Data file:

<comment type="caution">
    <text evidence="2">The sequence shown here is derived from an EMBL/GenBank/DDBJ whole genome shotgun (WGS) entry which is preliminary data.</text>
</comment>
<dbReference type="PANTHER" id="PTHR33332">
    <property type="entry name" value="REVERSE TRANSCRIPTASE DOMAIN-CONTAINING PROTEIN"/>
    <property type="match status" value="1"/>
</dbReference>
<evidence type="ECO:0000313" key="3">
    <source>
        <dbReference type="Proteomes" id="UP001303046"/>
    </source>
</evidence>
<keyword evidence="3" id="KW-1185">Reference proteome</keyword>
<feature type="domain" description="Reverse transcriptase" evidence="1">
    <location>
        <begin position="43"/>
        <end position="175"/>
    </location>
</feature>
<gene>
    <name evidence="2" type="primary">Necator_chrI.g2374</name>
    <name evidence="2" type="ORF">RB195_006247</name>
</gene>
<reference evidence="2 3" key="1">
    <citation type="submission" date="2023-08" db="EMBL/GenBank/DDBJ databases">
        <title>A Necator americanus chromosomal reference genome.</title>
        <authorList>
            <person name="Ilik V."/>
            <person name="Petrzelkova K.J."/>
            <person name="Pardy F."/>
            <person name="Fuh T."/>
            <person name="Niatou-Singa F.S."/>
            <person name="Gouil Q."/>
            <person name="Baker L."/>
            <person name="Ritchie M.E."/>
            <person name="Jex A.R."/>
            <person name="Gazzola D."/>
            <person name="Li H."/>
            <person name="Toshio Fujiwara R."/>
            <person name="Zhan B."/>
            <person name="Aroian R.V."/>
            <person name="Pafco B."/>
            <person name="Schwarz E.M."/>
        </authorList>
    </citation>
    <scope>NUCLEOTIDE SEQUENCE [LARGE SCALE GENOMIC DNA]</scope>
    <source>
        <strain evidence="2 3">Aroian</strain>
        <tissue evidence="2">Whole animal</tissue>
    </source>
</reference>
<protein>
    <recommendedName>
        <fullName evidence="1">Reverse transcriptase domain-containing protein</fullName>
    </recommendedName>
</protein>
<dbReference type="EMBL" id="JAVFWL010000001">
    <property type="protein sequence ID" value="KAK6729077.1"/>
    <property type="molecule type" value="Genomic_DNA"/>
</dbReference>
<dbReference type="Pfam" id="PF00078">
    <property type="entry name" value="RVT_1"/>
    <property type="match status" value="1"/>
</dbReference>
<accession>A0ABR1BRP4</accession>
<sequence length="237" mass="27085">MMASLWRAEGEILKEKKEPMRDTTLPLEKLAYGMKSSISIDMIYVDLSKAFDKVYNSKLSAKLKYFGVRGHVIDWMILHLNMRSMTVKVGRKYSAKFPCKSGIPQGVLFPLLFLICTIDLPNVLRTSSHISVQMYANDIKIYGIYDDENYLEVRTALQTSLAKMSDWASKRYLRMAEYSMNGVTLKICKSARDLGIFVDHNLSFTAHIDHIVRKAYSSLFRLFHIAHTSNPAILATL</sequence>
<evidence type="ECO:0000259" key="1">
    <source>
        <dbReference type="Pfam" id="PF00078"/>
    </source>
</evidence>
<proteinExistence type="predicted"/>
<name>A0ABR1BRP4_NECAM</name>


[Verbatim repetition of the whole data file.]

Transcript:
<comment type="caution">
    <text evidence="2">The sequence shown here is derived from an EMBL/GenBank/DDBJ whole genome shotgun (WGS) entry which is preliminary data.</text>
</comment>
<dbReference type="PANTHER" id="PTHR33332">
    <property type="entry name" value="REVERSE TRANSCRIPTASE DOMAIN-CONTAINING PROTEIN"/>
    <property type="match status" value="1"/>
</dbReference>
<evidence type="ECO:0000313" key="3">
    <source>
        <dbReference type="Proteomes" id="UP001303046"/>
    </source>
</evidence>
<keyword evidence="3" id="KW-1185">Reference proteome</keyword>
<feature type="domain" description="Reverse transcriptase" evidence="1">
    <location>
        <begin position="43"/>
        <end position="175"/>
    </location>
</feature>
<gene>
    <name evidence="2" type="primary">Necator_chrI.g2374</name>
    <name evidence="2" type="ORF">RB195_006247</name>
</gene>
<reference evidence="2 3" key="1">
    <citation type="submission" date="2023-08" db="EMBL/GenBank/DDBJ databases">
        <title>A Necator americanus chromosomal reference genome.</title>
        <authorList>
            <person name="Ilik V."/>
            <person name="Petrzelkova K.J."/>
            <person name="Pardy F."/>
            <person name="Fuh T."/>
            <person name="Niatou-Singa F.S."/>
            <person name="Gouil Q."/>
            <person name="Baker L."/>
            <person name="Ritchie M.E."/>
            <person name="Jex A.R."/>
            <person name="Gazzola D."/>
            <person name="Li H."/>
            <person name="Toshio Fujiwara R."/>
            <person name="Zhan B."/>
            <person name="Aroian R.V."/>
            <person name="Pafco B."/>
            <person name="Schwarz E.M."/>
        </authorList>
    </citation>
    <scope>NUCLEOTIDE SEQUENCE [LARGE SCALE GENOMIC DNA]</scope>
    <source>
        <strain evidence="2 3">Aroian</strain>
        <tissue evidence="2">Whole animal</tissue>
    </source>
</reference>
<protein>
    <recommendedName>
        <fullName evidence="1">Reverse transcriptase domain-containing protein</fullName>
    </recommendedName>
</protein>
<dbReference type="EMBL" id="JAVFWL010000001">
    <property type="protein sequence ID" value="KAK6729077.1"/>
    <property type="molecule type" value="Genomic_DNA"/>
</dbReference>
<dbReference type="Pfam" id="PF00078">
    <property type="entry name" value="RVT_1"/>
    <property type="match status" value="1"/>
</dbReference>
<accession>A0ABR1BRP4</accession>
<sequence length="237" mass="27085">MMASLWRAEGEILKEKKEPMRDTTLPLEKLAYGMKSSISIDMIYVDLSKAFDKVYNSKLSAKLKYFGVRGHVIDWMILHLNMRSMTVKVGRKYSAKFPCKSGIPQGVLFPLLFLICTIDLPNVLRTSSHISVQMYANDIKIYGIYDDENYLEVRTALQTSLAKMSDWASKRYLRMAEYSMNGVTLKICKSARDLGIFVDHNLSFTAHIDHIVRKAYSSLFRLFHIAHTSNPAILATL</sequence>
<evidence type="ECO:0000259" key="1">
    <source>
        <dbReference type="Pfam" id="PF00078"/>
    </source>
</evidence>
<proteinExistence type="predicted"/>
<name>A0ABR1BRP4_NECAM</name>